But the importance of the decision goes further, and in a direction that Starmer chose not to follow, perhaps wisely on his debut. The political decision not to join the EU procurement process reflected what was uppermost in Johnson’s and other minds in February. Britain, as McDonald stressed this week, had left the EU on 31 January. The Brexiters had done what they promised at the election. The national ship was being set on a course that turned its back on Europe. They weren’t interested in new post-Brexit links with EU schemes any more than they were interested in establishing such links during the transition period.

Any suggestion, at this of all moments, that the UK should opt into an EU scheme on anything will have been dismissed with contempt. It was in every way a political decision. A month or so later, things – including politics – were different. When Hancock was offered a renewed chance to join another EU-wide scheme, the offer was taken up. But by then Covid-19 was a far larger reality, the UK was facing lockdown, and ministers were playing catch-up, just as they still are today.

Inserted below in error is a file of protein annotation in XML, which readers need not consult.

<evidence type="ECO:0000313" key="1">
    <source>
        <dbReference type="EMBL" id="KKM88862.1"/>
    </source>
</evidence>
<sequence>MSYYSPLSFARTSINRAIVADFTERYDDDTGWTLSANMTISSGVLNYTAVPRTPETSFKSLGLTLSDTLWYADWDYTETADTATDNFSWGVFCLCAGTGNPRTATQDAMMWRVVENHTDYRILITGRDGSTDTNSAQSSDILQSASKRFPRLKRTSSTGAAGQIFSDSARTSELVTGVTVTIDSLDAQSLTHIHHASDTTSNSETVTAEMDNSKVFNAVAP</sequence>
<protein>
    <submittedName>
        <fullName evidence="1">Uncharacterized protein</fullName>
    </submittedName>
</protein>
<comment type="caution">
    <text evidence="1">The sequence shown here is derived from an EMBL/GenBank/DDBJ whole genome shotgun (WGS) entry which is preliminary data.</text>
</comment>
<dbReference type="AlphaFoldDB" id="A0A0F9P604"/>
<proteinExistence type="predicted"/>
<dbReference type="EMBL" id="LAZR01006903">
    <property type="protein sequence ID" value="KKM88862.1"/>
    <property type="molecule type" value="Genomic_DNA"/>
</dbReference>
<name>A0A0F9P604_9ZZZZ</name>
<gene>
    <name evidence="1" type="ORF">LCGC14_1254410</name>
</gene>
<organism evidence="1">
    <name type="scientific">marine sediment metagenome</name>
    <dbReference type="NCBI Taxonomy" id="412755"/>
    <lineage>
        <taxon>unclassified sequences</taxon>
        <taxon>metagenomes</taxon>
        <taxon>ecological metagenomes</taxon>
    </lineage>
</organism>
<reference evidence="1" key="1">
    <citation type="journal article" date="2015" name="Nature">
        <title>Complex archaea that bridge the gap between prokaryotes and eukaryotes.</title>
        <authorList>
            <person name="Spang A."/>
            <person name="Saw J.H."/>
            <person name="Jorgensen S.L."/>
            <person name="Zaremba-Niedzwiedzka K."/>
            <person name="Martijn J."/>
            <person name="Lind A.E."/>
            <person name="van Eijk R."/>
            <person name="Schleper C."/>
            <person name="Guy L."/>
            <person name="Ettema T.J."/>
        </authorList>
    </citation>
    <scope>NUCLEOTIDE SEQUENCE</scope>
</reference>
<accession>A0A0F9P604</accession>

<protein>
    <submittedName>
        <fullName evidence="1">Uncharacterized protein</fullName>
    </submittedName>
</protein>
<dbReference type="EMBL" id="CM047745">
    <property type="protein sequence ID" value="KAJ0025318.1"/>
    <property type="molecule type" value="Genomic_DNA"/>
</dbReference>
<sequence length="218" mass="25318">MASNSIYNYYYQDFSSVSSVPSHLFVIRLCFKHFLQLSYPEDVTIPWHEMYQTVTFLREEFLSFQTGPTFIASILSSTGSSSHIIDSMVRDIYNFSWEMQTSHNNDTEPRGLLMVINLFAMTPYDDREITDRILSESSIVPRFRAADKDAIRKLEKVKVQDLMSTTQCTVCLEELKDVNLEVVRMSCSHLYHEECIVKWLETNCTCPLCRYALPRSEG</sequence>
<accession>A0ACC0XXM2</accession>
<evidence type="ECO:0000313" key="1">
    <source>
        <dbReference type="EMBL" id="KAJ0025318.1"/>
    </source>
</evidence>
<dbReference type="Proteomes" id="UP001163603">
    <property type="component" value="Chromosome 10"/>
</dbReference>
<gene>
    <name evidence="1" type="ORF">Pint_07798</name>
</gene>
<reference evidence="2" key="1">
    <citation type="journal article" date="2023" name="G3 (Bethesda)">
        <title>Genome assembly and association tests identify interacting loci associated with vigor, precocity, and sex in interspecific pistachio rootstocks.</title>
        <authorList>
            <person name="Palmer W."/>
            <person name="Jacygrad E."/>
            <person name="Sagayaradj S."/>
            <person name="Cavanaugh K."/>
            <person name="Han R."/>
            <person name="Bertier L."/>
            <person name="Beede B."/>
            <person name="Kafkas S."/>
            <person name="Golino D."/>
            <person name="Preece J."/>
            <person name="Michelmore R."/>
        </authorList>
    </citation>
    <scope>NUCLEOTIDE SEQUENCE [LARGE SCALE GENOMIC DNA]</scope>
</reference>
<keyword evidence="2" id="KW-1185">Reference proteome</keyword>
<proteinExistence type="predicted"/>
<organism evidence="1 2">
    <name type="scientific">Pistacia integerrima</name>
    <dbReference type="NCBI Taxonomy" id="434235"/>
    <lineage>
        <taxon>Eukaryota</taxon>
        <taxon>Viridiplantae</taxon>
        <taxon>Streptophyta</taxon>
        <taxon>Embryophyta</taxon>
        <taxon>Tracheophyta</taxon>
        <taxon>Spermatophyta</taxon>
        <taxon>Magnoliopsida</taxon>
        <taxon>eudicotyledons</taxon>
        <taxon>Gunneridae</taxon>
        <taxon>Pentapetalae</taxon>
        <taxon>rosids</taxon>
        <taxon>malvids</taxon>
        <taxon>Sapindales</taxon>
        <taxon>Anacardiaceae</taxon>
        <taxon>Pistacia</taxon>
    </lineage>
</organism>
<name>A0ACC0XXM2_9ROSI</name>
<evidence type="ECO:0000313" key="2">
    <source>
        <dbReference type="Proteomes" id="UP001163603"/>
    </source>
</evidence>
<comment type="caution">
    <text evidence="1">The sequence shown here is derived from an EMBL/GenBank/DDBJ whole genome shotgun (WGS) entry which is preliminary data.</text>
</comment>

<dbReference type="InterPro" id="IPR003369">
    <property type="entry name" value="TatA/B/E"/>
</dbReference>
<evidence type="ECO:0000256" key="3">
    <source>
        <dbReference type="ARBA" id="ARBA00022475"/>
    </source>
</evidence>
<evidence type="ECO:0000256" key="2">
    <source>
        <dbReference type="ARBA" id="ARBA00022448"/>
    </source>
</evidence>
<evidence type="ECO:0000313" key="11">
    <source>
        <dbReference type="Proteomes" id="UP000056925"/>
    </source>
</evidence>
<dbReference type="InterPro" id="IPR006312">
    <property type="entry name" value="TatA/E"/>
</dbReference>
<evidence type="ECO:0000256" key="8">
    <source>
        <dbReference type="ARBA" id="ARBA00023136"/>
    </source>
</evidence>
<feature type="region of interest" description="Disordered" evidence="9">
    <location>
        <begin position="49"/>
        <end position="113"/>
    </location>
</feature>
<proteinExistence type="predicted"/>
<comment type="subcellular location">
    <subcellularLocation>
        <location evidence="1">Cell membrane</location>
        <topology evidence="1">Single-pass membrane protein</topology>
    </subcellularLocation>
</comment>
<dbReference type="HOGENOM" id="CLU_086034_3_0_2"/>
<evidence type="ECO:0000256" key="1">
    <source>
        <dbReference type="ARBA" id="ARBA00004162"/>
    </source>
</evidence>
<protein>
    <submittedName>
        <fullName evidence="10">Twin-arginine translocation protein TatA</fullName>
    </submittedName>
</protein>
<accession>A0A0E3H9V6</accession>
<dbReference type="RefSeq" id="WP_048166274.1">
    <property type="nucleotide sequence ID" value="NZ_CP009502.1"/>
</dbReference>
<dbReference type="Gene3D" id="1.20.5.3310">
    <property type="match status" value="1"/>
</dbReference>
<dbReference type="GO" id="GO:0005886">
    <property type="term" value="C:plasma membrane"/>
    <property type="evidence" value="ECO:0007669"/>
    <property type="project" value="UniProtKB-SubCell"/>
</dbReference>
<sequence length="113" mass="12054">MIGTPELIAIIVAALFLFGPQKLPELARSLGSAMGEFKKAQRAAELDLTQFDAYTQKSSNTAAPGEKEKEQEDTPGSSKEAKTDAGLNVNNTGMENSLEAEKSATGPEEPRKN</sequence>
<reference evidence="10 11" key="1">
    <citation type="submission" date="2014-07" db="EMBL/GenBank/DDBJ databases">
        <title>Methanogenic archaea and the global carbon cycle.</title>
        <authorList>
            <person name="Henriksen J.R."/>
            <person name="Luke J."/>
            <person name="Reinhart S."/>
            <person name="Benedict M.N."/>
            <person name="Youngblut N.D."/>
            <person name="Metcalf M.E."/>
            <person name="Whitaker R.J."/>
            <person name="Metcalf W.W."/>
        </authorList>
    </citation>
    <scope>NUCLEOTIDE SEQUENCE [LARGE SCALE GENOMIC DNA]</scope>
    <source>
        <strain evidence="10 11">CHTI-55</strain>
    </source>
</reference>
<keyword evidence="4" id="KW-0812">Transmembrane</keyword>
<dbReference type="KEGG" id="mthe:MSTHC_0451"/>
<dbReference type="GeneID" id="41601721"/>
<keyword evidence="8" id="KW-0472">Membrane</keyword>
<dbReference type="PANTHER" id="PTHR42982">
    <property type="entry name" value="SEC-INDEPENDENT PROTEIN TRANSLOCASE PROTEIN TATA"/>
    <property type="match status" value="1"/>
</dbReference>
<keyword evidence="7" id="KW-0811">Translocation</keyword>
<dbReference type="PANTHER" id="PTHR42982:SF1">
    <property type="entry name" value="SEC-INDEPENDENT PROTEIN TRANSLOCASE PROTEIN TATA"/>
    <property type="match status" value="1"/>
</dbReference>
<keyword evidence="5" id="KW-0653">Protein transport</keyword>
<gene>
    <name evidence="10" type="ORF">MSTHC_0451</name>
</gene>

McDonald’s retraction on Tuesday shows that, even in the face of Covid-19, not as much has changed as some might assume. The retraction is not just a partisan correction of the record. It is a statement that the Johnson government will maintain its ideological opposition to anything except a hard Brexit. Those who say, as David Lidington did this week, that a Brexit extension is now inevitable because of Covid-19, may be deceiving themselves.

In this government, especially as it struggles to control the coronavirus outbreak in the face of shortages and deaths, the pandemic remains an all-consuming but still essentially temporary concern. Johnson’s essential project is not to save and rebuild the nation. It is Brexit. Always was. Still is.

Martin Kettle is a Guardian columnist